Centuries later, in the remote hills of New Mexico, their cultural isolation continues. According to Schelly Talalay Dardashti, an expert on Jewish genealogy and the U.S. genealogy adviser for, “The old converso families don’t talk about it. As we say in New Mexico, the motto is: ‘Deny until you die.’” Even today, those who return make the journey alone, and many encounter disapproving family members. Montoya, who enjoys a good relationship with his family, acknowledges that elder family members have been reluctant to share: “You have to keep in mind the social patterns in the Southwest, and the discrimination even today. ‘I think they’re thinking, ‘Hey, we already have to deal with the Hispanic thing; why do we want to add this Jewish thing?’”

“We don’t schlep our families with us,” said Milgrom. “You walk away from the Catholicism in your family, and you come to this place alone.” Most of the current Bnei Anusim are indeed on their own, motivated by a few strange family traditions coupled with a sense of feeling Jewish, says Milgrom. Montoya was middle-aged before he began asking elder family members about their memories. Those returned slowly, as if being dredged from the past. When he asked his mother about the practice of covering mirrors when mourning a death, she said the family had not observed that Jewish custom. “Then I asked my aunt, and she says: ‘Oh yeah, when your grandmother died, we covered the mirrors.’”

Montoya later learned that his parents observed the practice of lighting candles each year at the anniversary of the death of their parents and that when sweeping the floor, they gathered the dirt in the center of the room, never near the door—a practice prevalent among Bnei Anusim. “The idea is that you didn’t want to disrespect the mezuzah on the doorpost, even though there was no mezuzah,” he explained. Perry has encountered countless variations of these customs: “I met a woman whose mother and grandmother would always slap her hand when she pointed at the night sky,” he said. Jews traditionally mark the end of Shabbat by the appearance of three stars. Being seen to observe Shabbat would have been a crime punishable by death, he explained.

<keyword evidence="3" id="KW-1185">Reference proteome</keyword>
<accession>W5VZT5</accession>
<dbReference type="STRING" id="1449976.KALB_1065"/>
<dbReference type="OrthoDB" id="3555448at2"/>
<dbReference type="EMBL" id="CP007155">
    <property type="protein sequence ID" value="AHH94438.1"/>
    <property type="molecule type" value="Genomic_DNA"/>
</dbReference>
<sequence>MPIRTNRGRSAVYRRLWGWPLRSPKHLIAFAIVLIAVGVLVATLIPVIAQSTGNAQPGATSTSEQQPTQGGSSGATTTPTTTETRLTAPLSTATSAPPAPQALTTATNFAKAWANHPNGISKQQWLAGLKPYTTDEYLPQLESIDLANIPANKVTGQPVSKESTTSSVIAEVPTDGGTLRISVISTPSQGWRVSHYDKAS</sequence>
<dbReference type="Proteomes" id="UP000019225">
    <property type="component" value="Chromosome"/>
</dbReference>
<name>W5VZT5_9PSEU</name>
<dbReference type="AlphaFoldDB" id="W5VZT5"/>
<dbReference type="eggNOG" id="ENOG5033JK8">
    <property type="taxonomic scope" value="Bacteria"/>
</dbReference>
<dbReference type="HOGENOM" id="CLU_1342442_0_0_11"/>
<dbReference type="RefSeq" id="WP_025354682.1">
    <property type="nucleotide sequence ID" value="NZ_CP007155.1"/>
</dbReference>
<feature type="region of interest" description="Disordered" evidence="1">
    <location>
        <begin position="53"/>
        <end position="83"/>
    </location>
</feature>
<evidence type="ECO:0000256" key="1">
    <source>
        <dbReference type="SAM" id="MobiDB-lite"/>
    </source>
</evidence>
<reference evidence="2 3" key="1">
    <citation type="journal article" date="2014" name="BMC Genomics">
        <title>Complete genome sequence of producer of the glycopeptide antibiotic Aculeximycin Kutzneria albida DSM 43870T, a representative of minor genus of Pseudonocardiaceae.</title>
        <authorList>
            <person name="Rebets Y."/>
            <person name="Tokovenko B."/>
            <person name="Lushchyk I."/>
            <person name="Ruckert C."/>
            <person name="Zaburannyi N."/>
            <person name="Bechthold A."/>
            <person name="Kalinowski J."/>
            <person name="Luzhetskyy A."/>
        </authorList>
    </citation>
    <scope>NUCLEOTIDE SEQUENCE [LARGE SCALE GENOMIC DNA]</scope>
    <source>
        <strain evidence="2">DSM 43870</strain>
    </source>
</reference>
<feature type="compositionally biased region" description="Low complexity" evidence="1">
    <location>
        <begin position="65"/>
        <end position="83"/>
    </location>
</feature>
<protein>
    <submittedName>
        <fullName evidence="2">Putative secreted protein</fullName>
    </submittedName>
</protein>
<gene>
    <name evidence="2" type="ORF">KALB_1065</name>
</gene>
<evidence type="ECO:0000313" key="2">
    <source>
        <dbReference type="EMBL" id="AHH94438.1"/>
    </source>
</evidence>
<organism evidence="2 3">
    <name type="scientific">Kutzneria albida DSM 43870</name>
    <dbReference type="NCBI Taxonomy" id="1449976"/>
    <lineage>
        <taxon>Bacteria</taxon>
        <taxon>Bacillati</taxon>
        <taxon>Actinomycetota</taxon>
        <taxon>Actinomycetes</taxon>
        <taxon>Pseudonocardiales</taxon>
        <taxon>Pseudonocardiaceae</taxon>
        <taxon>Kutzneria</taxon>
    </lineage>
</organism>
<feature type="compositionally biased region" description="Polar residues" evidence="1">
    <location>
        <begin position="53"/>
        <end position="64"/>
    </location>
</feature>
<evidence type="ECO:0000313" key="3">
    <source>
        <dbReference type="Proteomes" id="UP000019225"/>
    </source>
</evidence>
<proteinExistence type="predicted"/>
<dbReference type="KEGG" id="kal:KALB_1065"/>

For Montoya and Milgrom, rediscovery of Jewish family lore either led to, or followed, intense Jewish study and conversion, but the path for Mendel Leandro, a student at Vassar College who was born in Medellin, Colombia, has been different. At birth, Leandro was given both a Spanish name and, unusually, a Yiddish one. When his parents were expecting him, his father overheard a Jewish family calling their son Mendel and decided to call his own son that name, as he felt a connection to the Jewish people. Given that unique name, it was not such a surprise when at 14, Leandro was told that his father’s side of the family had Jewish heritage.

He took a DNA test and found a remote Jewish ancestor, and his paternal grandmother’s test revealed more Jewish relatives. That fit community lore, because many individuals from his grandmother’s village in Colombia had returned to Judaism. Leandro’s grandmother is reluctant to answer questions about her roots, though she did recall that her father would always wear a hat, a custom frequently associated with being Jewish.

While he has not pursued formal return, Leandro’s discovery has led him to become active in Jewish life at Vassar. He says the experience has changed his views on Israel, leading him to support the Jewish state alongside a just peace that honors Palestinians and their history. “By halachic law, I am not a Jew, because I get my ancestry from my father’s side,” he said. “But I believe it is part of my duty to honor the memory of my ancestors in some way.”